A new report, One-third of schools built in air pollution danger zones, released this month found that one third of public schools are built within 400 meters of a major highway. Great- you might think – easy access right?
Well yes, easy access but not so great for your children’s health. Research studies have shown that environmental pollution, like exhaust particles, can leave school age children more susceptible to respiratory illnesses.
“This is a major concern that should be given serious consideration in future urban development, transportation planning and environmental policies,” says Sergey Grinshpun, PhD, principal investigator of the and professor of environmental health at UC. To protect the health of young children with developing lungs, he says new schools should be built further from major highways.
This research examined 8000 schools serving 6 million school age children across the country, in Atlanta, Boston, Cincinnati, Denver, Philadelphia, Los Angeles, Memphis, Minneapolis and San Antonio and indicates that the problem is far more widespread than was previously thought. Asthma is at epidemic levels in this country and part of the reason, especially for children is homes and schools built in increasing proximity to highways.
Close to 6.3 million children in the U.S. under 18 currently have asthma!
Those of us based in the Los Angeles area have been hearing about this for awhile and seeing the impact in our children. Children in the port areas of Los Angeles/Long Beach with schools built close to freeways heavily traveled by trucks carrying containers of toys, clothes and household goods from China and other Asian countries have some of the highest asthma rates in the country.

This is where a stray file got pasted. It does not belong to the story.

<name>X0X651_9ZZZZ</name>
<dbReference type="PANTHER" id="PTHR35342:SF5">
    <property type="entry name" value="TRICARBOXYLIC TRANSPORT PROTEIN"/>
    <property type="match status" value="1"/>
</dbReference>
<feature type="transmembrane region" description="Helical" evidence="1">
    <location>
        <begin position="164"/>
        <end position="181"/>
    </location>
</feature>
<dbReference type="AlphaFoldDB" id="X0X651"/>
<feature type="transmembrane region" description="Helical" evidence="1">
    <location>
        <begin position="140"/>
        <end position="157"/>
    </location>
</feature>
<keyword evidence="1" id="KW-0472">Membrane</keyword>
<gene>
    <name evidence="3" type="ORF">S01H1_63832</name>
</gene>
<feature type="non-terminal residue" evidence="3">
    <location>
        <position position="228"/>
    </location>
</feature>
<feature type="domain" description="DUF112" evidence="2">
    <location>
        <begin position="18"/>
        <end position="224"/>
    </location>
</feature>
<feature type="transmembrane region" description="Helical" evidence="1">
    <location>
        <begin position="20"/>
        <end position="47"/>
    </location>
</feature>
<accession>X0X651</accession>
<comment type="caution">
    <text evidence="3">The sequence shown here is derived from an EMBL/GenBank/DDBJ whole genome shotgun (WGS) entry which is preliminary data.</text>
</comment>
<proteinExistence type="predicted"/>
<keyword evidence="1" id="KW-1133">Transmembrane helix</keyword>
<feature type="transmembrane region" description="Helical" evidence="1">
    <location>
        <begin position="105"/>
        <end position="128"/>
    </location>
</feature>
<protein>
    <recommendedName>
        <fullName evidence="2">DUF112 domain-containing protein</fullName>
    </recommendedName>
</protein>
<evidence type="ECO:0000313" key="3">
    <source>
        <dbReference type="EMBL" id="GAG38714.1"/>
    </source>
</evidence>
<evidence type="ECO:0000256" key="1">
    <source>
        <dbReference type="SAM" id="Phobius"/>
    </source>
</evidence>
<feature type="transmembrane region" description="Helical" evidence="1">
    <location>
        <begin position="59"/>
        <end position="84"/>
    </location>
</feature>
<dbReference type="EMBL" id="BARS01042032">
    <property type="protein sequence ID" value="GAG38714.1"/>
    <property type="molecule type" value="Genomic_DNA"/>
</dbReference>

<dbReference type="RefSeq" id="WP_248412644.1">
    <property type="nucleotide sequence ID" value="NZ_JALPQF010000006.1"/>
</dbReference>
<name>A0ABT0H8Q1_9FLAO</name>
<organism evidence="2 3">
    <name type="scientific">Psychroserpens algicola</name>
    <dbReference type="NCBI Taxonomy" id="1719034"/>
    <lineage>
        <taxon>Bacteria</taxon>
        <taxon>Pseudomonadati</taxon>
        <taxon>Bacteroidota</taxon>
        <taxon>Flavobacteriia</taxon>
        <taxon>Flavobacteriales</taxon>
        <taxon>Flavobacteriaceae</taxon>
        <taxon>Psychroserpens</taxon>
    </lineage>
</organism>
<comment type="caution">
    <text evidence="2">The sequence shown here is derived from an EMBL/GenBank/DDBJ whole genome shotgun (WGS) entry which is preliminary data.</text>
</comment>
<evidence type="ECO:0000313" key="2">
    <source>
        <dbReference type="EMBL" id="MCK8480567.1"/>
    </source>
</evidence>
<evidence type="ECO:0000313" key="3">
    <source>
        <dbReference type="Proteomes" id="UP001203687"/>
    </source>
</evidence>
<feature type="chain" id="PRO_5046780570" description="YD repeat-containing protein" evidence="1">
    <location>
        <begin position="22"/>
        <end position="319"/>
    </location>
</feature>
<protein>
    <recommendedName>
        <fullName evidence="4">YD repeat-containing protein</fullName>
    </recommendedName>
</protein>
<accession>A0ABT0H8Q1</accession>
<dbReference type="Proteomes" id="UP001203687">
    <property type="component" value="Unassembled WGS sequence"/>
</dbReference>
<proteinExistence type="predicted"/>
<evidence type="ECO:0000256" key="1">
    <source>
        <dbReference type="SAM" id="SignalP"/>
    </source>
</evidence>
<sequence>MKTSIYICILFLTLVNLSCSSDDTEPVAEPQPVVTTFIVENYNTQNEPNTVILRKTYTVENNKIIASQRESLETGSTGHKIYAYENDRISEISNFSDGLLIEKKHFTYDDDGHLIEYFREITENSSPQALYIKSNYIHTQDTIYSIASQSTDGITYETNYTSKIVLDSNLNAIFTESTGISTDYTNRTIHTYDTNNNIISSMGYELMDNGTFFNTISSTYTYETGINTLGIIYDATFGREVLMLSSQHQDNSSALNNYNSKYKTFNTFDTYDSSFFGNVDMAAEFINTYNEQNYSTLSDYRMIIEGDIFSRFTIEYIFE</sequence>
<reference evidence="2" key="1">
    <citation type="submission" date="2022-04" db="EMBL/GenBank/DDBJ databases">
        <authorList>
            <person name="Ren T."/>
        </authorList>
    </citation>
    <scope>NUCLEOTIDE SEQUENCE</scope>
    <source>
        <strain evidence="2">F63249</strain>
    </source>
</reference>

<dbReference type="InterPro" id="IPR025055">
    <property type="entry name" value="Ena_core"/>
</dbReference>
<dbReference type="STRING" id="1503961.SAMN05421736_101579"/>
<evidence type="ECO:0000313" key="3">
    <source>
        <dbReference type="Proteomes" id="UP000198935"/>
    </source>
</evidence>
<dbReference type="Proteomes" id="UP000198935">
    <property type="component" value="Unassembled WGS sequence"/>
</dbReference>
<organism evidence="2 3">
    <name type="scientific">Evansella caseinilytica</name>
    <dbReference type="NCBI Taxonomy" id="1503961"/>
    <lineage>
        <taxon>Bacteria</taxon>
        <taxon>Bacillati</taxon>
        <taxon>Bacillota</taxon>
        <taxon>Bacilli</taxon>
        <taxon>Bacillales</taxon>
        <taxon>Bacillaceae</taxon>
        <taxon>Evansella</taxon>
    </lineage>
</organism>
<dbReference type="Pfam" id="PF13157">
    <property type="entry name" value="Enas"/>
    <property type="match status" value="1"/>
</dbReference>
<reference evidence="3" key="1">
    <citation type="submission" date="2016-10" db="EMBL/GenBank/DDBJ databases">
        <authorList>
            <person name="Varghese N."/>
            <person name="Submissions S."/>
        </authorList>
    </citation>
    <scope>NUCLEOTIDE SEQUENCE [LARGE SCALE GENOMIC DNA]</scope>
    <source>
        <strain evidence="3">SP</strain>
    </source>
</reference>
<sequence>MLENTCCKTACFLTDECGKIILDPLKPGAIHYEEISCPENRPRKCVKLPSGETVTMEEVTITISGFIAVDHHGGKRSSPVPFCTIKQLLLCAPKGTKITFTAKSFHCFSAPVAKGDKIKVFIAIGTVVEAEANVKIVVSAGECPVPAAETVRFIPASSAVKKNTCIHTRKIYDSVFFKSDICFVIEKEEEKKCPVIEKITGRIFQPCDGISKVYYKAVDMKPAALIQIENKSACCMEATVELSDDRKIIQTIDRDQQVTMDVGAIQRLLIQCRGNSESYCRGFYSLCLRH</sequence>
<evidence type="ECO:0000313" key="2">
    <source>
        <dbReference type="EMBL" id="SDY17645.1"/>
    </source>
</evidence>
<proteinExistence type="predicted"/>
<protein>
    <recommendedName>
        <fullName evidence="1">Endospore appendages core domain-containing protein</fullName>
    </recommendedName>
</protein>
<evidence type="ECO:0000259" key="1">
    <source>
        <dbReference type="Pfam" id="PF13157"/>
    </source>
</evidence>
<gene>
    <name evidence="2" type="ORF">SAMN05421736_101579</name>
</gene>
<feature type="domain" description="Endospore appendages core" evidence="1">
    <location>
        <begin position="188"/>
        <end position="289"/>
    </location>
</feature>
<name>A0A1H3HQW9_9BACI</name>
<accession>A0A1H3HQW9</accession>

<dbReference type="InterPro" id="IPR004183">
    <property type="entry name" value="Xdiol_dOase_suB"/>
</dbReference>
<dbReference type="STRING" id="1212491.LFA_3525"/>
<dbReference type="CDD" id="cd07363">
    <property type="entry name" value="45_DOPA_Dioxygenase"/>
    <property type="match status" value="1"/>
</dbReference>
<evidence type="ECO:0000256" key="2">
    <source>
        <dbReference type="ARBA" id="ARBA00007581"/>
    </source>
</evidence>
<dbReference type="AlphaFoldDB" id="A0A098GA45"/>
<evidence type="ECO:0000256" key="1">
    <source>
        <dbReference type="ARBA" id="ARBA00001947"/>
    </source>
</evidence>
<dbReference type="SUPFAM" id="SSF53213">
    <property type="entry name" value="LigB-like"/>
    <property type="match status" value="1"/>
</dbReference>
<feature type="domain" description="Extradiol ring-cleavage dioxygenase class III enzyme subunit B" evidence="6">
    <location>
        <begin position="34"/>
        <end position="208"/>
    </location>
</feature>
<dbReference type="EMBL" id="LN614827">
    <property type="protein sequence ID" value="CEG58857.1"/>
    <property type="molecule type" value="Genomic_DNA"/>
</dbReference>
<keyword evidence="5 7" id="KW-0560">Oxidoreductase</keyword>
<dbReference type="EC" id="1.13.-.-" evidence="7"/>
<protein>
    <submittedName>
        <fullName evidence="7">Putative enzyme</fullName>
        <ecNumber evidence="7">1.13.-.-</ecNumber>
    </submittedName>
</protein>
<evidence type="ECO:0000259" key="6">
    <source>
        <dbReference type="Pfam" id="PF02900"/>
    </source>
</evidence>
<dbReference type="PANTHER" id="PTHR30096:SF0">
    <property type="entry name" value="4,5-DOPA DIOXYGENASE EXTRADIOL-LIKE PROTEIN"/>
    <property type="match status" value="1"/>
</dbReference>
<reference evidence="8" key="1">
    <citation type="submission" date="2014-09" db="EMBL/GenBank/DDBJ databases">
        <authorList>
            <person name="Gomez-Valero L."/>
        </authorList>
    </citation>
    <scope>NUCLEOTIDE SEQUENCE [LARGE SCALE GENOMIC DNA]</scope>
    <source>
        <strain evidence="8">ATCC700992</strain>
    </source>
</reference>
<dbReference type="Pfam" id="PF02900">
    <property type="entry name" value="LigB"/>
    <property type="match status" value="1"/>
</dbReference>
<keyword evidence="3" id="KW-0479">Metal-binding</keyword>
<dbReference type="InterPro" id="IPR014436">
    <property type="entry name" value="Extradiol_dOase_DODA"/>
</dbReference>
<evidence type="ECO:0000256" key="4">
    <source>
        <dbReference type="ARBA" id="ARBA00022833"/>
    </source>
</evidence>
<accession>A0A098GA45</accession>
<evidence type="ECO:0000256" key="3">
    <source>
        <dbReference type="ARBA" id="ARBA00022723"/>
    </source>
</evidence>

According to recent studies by scientists at the University of Southern California’s Keck School of Medicine, children living close to freeways have a two-fold increase in risk for asthma. Teens growing up in southern California communities with high rates of pollution from traffic have a five-fold risk of reduced lung function.
How many children in this area have asthma. Try 15- 20%! That’s one in every five children! And I see it every day. Inhalers are a way of life in my area.
What can you do to protect your child?
“Health risk can be mitigated through proper urban planning, but that doesn’t erase the immediate risk to school-age children attending schools that are too close to highways right now,” Grinshpun said. “Existing schools should be retrofitted with air filtration systems that will reduce students’ exposure to traffic pollutants.”
Work with your school and your public building council. Write to your City Council.
Protect our children.
Photo Credit: spcummings at Flickr Under creative Commons License